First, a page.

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On Sophistical Refutations   

ignorance of what a refutation is, some of them because the

contradiction, which is the distinctive mark of a refutation, is

merely apparent, and the rest failing to conform to the definition

of a proof.


The deception comes about in the case of arguments that depend on

ambiguity of words and of phrases because we are unable to divide

the ambiguous term (for some terms it is not easy to divide, e.g.

'unity', 'being', and 'sameness'), while in those that depend on

combination and division, it is because we suppose that it makes no

difference whether the phrase be combined or divided, as is indeed the

case with most phrases. Likewise also with those that depend on

accent: for the lowering or raising of the voice upon a phrase is

thought not to alter its meaning-with any phrase, or not with many.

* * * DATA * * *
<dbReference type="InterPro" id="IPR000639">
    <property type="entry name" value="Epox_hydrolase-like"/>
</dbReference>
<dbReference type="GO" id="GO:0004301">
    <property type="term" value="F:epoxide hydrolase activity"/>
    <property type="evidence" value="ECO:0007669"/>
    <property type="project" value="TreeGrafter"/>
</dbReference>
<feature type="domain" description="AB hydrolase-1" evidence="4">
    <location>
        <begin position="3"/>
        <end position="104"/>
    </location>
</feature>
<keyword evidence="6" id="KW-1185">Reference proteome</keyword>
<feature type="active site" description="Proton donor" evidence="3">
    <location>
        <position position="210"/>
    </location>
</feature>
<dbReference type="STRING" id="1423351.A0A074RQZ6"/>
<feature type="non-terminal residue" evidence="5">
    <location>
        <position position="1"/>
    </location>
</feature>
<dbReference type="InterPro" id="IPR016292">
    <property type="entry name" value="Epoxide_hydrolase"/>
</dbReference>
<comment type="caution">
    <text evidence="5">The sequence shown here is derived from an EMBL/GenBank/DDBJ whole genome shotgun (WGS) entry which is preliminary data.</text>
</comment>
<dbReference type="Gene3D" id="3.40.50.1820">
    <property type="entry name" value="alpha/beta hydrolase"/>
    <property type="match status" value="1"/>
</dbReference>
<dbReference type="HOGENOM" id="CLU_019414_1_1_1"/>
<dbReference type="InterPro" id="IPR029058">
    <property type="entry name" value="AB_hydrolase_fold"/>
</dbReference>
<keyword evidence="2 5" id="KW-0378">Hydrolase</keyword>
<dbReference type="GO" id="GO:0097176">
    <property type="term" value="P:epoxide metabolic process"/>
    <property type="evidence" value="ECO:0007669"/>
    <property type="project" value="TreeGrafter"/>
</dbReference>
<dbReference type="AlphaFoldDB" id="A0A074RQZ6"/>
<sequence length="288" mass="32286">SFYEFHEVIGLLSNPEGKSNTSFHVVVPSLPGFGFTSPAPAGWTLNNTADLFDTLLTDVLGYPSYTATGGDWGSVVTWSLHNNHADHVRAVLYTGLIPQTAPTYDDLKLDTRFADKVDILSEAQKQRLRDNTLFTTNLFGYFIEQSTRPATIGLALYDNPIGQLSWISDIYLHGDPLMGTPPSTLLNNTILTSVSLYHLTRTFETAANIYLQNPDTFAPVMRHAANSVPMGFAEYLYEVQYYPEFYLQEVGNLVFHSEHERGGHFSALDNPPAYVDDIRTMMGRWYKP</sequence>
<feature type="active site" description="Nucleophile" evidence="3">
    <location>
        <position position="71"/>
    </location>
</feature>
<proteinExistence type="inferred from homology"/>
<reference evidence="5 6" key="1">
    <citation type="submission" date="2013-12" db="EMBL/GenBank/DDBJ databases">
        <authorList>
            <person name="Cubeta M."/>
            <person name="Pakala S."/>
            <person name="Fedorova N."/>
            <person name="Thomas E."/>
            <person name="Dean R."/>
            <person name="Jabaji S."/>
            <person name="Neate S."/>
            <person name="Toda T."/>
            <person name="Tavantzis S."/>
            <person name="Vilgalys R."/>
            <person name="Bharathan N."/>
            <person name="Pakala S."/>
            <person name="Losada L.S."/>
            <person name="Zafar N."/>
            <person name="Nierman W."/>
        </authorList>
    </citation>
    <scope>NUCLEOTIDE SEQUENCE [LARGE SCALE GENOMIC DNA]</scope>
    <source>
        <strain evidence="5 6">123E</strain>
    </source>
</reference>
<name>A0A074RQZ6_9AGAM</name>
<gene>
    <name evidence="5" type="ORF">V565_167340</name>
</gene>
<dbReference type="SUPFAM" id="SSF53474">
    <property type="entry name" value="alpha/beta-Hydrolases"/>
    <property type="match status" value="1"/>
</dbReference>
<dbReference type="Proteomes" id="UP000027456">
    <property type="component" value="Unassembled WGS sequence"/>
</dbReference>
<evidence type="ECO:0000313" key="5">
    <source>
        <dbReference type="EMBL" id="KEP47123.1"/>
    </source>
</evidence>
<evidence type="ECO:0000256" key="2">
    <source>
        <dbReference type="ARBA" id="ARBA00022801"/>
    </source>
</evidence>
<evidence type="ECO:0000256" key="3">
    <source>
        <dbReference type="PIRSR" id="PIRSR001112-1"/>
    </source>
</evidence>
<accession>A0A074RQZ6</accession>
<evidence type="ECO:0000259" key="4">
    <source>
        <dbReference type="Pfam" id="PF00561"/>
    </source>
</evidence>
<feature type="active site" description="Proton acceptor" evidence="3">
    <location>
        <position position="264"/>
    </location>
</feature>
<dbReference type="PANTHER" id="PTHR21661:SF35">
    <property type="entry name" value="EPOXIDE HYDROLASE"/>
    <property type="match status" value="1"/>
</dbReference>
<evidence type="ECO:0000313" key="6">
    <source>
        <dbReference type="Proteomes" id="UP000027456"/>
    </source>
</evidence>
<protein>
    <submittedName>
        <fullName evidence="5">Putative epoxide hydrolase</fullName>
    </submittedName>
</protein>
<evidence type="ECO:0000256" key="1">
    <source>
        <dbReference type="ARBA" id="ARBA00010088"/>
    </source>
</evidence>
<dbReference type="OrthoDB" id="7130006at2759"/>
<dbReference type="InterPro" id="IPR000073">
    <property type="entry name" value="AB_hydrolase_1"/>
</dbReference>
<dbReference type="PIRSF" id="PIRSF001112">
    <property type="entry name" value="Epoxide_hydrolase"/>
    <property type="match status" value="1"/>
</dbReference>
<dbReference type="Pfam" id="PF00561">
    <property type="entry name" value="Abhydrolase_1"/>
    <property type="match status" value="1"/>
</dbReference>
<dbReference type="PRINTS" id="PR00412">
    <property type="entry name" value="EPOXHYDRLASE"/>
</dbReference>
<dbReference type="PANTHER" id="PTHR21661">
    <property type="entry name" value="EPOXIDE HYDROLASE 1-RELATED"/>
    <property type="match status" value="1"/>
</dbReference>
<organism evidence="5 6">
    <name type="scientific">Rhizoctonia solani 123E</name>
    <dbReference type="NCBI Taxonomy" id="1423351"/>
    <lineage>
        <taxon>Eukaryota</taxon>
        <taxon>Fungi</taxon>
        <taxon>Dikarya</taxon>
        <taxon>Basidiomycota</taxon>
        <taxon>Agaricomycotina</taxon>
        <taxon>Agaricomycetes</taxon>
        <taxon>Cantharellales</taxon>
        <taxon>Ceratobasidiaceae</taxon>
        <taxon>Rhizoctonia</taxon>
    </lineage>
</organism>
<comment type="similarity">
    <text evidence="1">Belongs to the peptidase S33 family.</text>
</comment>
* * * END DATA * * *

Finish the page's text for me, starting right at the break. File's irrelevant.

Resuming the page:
With those that depend on the of expression it is because of the

likeness of expression. For it is hard to distinguish what kind of

things are signified by the same and what by different kinds of

expression: for a man who can do this is practically next door to

the understanding of the truth. A special reason why a man is liable

to be hurried into assent to the fallacy is that we suppose every

predicate of everything to be an individual thing, and we understand

it as being one with the thing: and we therefore treat it as a

substance: for it is to that which is one with a thing or substance,

as also to substance itself, that 'individually' and 'being' are

deemed to belong in the fullest sense. For this reason, too, this type

of fallacy is to be ranked among those that depend on language; in the

first place, because the deception is effected the more readily when

we are inquiring into a problem in company with others than when we do

so by ourselves (for an inquiry with another person is carried on by

means of speech, whereas an inquiry by oneself is carried on quite

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